The Ryan Decision


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As noted in many news outlets last week, when Paul Ryan, the speaker of the U.S. House of Representatives, announced that his retirement was prompted by wanting to spend more time with his three teenage children, I impulsively thought that there might be more politics than family in his decision. I regret that cynical first impression, considering the exacting way he explained this critical time in his household.


According to, he said, "If I stay, my kids will only know me as a weekend dad. I can't let that happen."


Call me naïve, but timing, politics and parties aside, if this is the heart of his decision then I get it. I really get it. But I didn’t right away.


For a few minutes after his statement I have to admit I got hung up in rhetoric. What isn’t he saying? What is the real reason? Would it be as much of a big deal if a woman in that same exact position had made that decision? Do we accept (even covertly expect) mothers to carry the brunt of childcare in 2018?  Note to self: this is not a gender issue of Mom vs. Dad but parent helping parent. Mr. Ryan’s deciding to be the other full-time parent must be an especially big relief for his household, given the demanding high school/college days to come for his children. 


Sometimes I think about my parental relationships when I was growing up and in the household I share now. As a daughter, my dad worked nights and I didn’t see him much. But he tried his best to give me advice. He reminded me to stay patient when I was a frustrated, chubby kid who couldn’t do a sit up. He taught me to keep trying and trust in adolescence to help me grow and lose that “baby fat” I so despised.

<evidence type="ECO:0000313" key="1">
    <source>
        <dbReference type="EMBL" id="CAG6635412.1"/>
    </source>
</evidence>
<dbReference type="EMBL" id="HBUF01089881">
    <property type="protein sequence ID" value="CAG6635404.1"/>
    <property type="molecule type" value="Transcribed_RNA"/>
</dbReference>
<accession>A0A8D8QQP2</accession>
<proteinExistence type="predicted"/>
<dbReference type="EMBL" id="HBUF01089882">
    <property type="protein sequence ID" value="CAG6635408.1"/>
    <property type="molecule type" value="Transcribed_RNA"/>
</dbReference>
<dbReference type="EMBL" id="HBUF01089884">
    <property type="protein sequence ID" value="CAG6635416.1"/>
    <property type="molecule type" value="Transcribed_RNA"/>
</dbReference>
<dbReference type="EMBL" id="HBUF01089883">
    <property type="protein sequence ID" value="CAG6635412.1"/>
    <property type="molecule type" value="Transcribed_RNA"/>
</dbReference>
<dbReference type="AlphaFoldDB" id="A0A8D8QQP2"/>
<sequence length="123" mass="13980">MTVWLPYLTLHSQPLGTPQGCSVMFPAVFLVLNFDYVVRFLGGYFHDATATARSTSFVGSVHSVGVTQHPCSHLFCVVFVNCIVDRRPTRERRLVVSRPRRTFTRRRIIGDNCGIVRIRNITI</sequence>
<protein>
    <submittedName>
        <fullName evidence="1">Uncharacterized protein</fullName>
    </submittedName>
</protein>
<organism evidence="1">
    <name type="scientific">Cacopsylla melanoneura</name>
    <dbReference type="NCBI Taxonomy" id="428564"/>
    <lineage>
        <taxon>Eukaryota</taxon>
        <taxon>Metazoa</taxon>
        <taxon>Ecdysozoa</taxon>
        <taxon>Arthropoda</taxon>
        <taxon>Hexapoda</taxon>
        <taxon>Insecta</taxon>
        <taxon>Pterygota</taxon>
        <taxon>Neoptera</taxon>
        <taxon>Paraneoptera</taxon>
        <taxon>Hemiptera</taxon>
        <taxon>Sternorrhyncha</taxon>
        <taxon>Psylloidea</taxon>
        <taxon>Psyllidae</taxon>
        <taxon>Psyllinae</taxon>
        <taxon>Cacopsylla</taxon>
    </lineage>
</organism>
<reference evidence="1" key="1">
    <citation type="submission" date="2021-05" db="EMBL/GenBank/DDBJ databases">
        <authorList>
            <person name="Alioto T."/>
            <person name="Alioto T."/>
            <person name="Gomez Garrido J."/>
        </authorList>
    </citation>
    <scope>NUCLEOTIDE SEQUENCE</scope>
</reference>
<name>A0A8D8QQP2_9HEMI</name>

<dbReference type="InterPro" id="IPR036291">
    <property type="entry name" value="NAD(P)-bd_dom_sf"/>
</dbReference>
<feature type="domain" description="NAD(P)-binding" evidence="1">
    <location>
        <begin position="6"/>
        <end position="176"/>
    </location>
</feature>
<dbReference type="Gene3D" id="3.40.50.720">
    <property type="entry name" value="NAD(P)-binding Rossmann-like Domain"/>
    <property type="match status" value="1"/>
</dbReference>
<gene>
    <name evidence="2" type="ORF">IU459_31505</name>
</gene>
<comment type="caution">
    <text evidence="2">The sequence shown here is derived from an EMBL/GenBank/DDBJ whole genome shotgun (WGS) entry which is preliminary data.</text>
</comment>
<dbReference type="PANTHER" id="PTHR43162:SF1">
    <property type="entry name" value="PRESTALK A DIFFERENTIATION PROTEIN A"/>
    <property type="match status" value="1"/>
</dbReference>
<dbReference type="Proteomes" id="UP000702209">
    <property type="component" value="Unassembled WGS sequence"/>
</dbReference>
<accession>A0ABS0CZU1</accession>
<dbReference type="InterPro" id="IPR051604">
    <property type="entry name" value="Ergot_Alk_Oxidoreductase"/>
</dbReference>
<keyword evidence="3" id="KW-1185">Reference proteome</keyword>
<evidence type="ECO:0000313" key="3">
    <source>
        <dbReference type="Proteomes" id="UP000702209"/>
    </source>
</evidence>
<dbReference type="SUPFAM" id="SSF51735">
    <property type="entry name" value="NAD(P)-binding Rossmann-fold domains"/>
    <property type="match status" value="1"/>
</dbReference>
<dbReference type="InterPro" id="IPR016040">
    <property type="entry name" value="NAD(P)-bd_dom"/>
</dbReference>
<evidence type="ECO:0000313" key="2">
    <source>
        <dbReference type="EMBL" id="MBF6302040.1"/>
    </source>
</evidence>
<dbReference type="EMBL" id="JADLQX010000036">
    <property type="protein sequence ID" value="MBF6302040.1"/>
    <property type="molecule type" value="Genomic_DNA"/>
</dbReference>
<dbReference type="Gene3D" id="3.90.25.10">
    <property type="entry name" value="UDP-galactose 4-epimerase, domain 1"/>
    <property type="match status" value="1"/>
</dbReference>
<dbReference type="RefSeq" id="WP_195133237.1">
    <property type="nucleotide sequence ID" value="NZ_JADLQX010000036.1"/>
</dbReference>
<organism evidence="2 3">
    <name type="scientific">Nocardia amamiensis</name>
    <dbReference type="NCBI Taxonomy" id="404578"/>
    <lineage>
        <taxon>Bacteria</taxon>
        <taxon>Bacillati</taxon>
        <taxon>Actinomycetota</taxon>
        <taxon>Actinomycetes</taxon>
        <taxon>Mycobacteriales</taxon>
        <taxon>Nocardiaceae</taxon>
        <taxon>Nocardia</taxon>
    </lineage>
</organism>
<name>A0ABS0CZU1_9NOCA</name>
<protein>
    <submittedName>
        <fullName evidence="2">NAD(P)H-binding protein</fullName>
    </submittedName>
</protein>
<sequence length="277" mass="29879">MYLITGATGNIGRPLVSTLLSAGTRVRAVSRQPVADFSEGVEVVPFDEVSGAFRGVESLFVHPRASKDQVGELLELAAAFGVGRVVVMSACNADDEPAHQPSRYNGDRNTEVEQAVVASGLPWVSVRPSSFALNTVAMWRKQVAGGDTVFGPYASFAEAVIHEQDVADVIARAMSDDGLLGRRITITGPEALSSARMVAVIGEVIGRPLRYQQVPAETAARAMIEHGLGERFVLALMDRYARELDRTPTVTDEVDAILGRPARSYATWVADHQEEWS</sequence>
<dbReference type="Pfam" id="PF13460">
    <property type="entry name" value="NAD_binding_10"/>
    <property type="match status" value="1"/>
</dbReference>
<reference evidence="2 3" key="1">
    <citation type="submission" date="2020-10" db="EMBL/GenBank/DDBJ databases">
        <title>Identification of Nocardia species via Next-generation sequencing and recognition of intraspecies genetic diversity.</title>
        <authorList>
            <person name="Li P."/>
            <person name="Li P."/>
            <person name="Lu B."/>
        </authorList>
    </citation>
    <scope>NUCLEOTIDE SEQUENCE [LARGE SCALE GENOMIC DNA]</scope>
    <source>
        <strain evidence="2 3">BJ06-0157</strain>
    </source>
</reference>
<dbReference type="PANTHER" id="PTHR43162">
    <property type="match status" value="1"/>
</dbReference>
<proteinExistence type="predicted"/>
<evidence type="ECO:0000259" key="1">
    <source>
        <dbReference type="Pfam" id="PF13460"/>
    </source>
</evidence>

In our current home, I am the “go-to” parent for academics while my husband is the social commentator and common sense dad. I am the Woody Allen to my husband’s Mel Brooks. I am trusting, he is pragmatic. I am serious, while he is lighthearted. In the end we are grateful that our daughter and son can benefit from varied perspectives — seeking out each parent for different opinions and needs.


Mr. Ryan, whether I agree with your political viewpoints is irrelevant as I do agree with your decision to put your family first. Parenting isn’t easy and not many Americans can do what you’ve planned, but if you can, you give pause to us all. 


A contributing writer to the Herald since 2012, Lauren Lev is an East Meadow resident and a direct marketing/advertising executive who teaches advertising and marketing communications courses at the Fashion Institute of Technology/SUNY, LIU Post and SUNY Old Westbury.